Constituent Assembly Procedures from a Gender Perspective

1,040
This publication is only available in electronic format
Published: 
1 December 2008
Language: 
English
Pages: 
28
ISBN: 
No (Print)
Author(s): 
Jill Cottrell

The Women and Constitution Building Initiative in Nepal was initiated (June 2008) in the spirit of a newly formed Constitution Assembly (CA) which saw the election of a high percentage of women.

International IDEA, together with its partners, identified a need for a greater understanding of how a constitution affects women’s lives and how women can contribute to the process of making a new constitution. Strategies were needed to support the creation of an inclusive political environment in a crucial period of Nepal’s history.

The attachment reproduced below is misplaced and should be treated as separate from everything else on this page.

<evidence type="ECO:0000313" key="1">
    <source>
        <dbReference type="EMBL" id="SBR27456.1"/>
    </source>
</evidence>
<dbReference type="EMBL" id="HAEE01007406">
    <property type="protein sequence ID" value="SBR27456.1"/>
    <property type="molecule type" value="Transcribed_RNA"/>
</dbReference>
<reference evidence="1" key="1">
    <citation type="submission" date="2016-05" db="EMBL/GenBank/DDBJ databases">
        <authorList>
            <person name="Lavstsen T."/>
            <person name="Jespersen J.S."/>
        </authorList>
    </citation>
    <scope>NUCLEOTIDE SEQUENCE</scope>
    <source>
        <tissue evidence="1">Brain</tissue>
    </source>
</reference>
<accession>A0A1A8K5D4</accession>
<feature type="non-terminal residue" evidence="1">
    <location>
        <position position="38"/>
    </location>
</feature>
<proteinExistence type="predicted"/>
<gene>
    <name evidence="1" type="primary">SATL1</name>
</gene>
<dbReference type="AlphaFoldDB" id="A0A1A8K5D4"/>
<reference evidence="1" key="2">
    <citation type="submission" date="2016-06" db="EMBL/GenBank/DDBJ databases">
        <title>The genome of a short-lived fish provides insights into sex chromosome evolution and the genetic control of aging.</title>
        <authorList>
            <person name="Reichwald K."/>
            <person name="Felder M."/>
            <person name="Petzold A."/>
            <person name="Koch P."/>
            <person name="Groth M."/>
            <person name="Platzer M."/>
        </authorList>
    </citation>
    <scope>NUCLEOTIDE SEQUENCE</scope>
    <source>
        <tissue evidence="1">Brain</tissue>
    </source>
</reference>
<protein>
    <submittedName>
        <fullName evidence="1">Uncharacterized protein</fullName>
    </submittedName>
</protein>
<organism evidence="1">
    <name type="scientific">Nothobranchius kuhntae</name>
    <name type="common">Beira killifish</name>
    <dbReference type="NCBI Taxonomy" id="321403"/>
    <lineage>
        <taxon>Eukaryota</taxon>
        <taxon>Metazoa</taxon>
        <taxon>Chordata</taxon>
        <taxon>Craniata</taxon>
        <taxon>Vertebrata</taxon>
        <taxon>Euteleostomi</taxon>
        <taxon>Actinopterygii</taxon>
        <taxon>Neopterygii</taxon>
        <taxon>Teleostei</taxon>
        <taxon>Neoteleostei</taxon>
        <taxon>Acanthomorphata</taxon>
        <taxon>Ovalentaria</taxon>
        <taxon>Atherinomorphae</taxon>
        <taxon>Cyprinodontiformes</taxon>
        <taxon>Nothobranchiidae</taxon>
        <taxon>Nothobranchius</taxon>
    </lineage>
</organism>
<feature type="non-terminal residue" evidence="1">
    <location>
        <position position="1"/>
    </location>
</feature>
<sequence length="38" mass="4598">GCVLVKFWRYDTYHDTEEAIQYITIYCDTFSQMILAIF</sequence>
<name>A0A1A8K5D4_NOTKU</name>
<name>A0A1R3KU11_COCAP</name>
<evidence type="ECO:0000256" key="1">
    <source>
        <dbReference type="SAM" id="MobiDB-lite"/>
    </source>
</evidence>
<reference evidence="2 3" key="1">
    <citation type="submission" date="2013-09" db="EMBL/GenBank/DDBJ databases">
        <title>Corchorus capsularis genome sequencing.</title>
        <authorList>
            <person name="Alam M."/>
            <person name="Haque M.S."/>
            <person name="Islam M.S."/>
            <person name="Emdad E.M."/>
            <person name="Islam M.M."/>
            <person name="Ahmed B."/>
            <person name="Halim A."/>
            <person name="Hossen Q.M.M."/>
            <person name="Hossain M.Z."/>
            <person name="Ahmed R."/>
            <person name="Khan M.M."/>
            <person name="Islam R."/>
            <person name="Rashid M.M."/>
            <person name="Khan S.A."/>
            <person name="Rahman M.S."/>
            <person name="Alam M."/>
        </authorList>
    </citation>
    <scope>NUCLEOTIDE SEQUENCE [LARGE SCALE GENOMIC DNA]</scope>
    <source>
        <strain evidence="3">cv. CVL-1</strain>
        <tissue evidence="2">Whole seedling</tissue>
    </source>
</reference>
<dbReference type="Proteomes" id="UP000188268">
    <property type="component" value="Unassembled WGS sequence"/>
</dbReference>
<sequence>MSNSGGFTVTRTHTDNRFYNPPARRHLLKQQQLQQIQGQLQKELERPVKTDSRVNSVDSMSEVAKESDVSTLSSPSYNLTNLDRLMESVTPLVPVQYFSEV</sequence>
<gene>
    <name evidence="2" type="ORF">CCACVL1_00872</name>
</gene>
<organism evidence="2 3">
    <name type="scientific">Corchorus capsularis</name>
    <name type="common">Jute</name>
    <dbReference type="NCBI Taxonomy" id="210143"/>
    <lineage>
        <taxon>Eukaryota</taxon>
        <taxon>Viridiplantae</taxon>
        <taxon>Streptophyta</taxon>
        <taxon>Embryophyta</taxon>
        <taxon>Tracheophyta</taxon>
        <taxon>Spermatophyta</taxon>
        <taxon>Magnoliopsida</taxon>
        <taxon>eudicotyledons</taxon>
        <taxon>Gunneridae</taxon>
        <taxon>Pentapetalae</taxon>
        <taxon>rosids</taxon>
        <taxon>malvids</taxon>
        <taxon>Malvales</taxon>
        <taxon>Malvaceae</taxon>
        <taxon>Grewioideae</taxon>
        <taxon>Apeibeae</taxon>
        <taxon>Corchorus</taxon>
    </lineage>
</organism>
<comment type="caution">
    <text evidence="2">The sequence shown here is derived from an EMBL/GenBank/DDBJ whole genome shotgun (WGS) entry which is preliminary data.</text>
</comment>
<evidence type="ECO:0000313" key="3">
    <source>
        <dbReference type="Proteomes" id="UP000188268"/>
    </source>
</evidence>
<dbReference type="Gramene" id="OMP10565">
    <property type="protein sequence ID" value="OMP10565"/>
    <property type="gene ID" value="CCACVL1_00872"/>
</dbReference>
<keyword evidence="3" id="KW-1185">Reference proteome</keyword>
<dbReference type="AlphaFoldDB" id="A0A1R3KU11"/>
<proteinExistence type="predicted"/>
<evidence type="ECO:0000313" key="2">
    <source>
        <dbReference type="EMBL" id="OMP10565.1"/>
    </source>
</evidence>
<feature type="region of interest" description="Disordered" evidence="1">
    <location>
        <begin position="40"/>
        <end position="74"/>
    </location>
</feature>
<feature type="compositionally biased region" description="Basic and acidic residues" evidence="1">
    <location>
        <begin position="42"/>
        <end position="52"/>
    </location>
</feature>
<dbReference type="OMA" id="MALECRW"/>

This Discussion Paper raises issues about how the Constituent Assembly will work. The CA’s procedures will have an impact on women members’ ability to play a part in its work, and on how women’s issues will be dealt with in the new Constitution due to be drafted by the Assembly. 

Contents

Introduction

Why do we need rules?

Should we be focusing on women members at all?

Women in legislative settings

The particular situation of women Constituent Assembly members in Nepal

Political parties in the Constituent Assembly

Where are the real decisions made?

Caucuses

Facilities

Thinking about Procedures

Getting to Grips with the Rules

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General Assembly Hall at the United Nations Headquarters in New York. Image Credit: Amanda Sourek, International IDEA

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